The Consent and Capacity Board (CCB) of Ontario is an independent administrative tribunal that adjudicates on matters of consent to medical treatment including involuntary admission to a psychiatric facility and findings of incapacity with regard to treatment decisions. This study explores the perspectives of multiple stakeholders on procedural justice in CCB hearings in Ontario. Using purposeful and snowball sampling, participants including CCB panel members and staff, patients, and other professionals (e.g., lawyers, psychiatrists) were recruited from different sites across the city of Toronto. Using focus groups (n = 10) and individual interviews (n = 14), data were collected from 44 participants including 6 patients and 38 other stakeholders who have participated in CCB hearings. Using thematic analysis, we identified five themes - (i) Inclusiveness (ii) Respect (iii) Fairness (iv) Finding and using one's voice, and (v) Balancing interests. Findings revealed that despite efforts by CCB panel members to conduct hearings in an inclusive manner, the legalistic nature of the proceedings, as well as patients' uncertainty regarding the benefits of testifying, may be perceived as barriers to patients' meaningful participation. There was a general belief that patients are respected during CCB hearings by physicians and panel members; however, patients and their lawyers had mixed perceptions about this issue. Almost all stakeholders, excluding CCB panel members, perceived that CCB hearings were not procedurally fair. Our findings indicate that CCB hearings, as currently conducted, are not perceived as procedurally just by many of the relevant stakeholders. This perception may improve by adopting a more informal and less adversarial hearing format as well as enhancing patients' education and understanding of the CCB hearings' processes and potential outcomes.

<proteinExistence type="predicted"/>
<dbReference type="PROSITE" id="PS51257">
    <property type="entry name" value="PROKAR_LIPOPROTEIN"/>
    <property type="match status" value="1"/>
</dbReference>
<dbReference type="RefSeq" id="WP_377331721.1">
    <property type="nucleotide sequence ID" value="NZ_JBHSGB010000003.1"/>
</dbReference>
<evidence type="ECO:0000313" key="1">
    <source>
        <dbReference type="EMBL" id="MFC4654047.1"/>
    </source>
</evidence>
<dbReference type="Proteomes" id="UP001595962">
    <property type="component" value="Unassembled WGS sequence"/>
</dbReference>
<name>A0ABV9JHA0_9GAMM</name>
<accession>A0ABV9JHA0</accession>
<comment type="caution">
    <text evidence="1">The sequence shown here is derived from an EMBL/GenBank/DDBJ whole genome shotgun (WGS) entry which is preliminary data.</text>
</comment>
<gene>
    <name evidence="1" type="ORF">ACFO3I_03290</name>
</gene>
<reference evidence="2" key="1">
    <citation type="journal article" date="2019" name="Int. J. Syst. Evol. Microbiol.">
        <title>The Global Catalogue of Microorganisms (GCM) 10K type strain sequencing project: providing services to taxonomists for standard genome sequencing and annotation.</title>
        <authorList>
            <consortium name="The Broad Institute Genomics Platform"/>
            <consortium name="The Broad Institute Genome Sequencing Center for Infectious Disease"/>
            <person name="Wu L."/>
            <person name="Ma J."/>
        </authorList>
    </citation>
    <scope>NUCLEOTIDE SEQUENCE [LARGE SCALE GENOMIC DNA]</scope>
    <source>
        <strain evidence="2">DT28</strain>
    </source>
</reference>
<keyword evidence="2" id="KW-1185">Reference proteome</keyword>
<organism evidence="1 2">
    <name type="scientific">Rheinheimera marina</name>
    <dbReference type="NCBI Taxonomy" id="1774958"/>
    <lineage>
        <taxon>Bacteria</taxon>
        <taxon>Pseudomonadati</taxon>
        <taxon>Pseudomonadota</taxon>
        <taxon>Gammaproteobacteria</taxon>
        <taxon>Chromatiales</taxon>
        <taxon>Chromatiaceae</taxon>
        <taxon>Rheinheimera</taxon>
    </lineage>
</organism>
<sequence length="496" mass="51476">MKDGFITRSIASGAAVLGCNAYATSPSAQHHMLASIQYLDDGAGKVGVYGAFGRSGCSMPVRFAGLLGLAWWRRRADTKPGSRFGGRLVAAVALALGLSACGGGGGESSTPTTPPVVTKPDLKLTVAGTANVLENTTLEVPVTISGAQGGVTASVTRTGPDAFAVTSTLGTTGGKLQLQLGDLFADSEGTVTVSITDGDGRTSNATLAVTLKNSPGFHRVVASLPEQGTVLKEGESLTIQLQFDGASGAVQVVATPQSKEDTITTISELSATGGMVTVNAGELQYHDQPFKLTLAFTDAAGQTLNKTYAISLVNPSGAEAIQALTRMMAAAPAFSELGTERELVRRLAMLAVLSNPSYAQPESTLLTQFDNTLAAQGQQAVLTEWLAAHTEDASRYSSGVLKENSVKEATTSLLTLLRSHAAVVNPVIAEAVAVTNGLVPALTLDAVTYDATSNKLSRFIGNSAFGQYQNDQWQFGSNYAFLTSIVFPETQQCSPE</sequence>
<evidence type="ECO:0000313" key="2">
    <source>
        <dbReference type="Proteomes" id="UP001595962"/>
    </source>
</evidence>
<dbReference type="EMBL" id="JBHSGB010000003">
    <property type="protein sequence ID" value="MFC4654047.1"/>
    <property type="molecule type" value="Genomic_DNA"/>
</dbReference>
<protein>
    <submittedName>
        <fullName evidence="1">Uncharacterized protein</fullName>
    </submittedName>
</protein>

Keywords: Consent and Capacity Board of Ontario; Consent to treatment; Decisional capacity; Mental health tribunal; Procedural justice; Qualitative research.
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